[*The Bright vault at Rendham is so deeply embedded in ivy as to render any inscriptions illegible. The Congregational Minister, the Rev. Alfred J. Basden, has very courteously provided me with extracts from the registers recording the following burials: Ellen Maria, infant daughter of Denny Bright, of Saxmundham, 3rd April, 1839; Miss Jane Bright, 1846; "Mr. Bright," 1846; "Mrs. Bright, of Saxmundham," 22nd January, 1847; Jerome Denny Bright, of Saxmundham, 21st April, 1871 (son of Jerome and Susan, born 9th March, 1793, died 14th April, 1871, in 79th year); "Jane Bright was interred in the family vault, 12th July, 1376."]

The early registers of the chapel, now in Somerset House, contain numerous references to the family, but, unfortunately, the most important is undated, simply stating that "Henry Bright, the son of Jerome and Susan Bright, of the parish of Saxmundham, was born." This entry is sandwiched between others of 1811 and 1812 respectively, but the compilation of the register is extremely erratic, and 1810 may have been intended. Jerome Bright had several children, but I did not notice any younger than Henry, whereas some were born so long previous to him as the 1790's. On the other hand, Henry Bright's age at death (1873) was published as 59, and this is supported by the statement of the artist's grandson, Mr. J. H. C. Millar, who has always understood that the birth took place in the year before Waterloo. According to the artist's niece, now approaching her nineties, Henry Bright's father was "a high-class Jeweller and Lapidary at Saxmundham." A more general reference to his antecedents appears in Add. M.S. 19120 (Davy's Suffolk Collections, Vol. XLIV.): "He was, I believe, of Saxmundham formerly, where the family has been long established as tradesmen."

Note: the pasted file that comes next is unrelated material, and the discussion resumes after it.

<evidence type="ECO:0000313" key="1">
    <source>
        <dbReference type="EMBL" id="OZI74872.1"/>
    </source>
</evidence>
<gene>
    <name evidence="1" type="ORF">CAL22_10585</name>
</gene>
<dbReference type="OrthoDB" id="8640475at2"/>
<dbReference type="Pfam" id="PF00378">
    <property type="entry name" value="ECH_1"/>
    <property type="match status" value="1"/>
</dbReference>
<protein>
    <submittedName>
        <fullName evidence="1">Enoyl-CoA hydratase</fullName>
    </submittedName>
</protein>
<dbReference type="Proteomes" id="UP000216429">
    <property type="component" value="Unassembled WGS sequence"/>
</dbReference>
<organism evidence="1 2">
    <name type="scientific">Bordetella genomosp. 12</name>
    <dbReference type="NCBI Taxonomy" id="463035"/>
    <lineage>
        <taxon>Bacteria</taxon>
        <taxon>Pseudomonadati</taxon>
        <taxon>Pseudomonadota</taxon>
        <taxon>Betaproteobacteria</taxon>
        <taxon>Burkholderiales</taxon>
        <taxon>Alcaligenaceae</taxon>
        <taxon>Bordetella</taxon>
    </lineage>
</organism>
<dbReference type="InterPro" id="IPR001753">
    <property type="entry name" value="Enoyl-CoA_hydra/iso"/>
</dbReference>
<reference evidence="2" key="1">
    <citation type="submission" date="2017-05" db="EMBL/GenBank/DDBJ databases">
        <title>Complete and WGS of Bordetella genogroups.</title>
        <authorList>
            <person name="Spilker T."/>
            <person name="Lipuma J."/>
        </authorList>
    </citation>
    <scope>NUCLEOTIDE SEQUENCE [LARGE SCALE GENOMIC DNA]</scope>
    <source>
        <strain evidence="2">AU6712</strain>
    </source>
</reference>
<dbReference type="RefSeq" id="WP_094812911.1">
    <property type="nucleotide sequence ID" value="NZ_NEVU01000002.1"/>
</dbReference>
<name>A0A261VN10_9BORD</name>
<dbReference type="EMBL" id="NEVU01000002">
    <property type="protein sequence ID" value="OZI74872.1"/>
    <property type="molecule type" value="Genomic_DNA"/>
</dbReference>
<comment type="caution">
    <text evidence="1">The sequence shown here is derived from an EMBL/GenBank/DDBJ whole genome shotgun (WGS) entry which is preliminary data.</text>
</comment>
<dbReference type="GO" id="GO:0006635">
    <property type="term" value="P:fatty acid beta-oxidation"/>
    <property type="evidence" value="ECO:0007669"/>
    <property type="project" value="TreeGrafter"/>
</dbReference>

Bright's early years did not lack romance. An early inclination towards an artistic profession received small encouragement from his father, who apprenticed him to a Woodbridge chemist. Thence the lad went to Norwich, where, after entering Paul Squire's shop, he became a dispenser at the Norfolk and Norwich Hospital. The change of locale proved auspicious, since it brought him in contact with the painters of the Norwich School, and it was not long before his inherent talent was perceived and fostered. The mentors of his novitiate were "Young" Crome and John Sell Cotman, to whom and especially to the latter Bright owed the development of that breadth of conception and directness of treatment which ripened into being his most prominent qualities. That he had always possessed them to a large degree can hardly be doubted. There are in existence numbers of sketches by him bearing all the impress of magnificent draughtsmanship. Even when one has glanced at their dates, it is difficult to believe that some of them were produced by a youth barely twenty years of age. Mr. Walker has more than one such early masterpiece in his varied collection.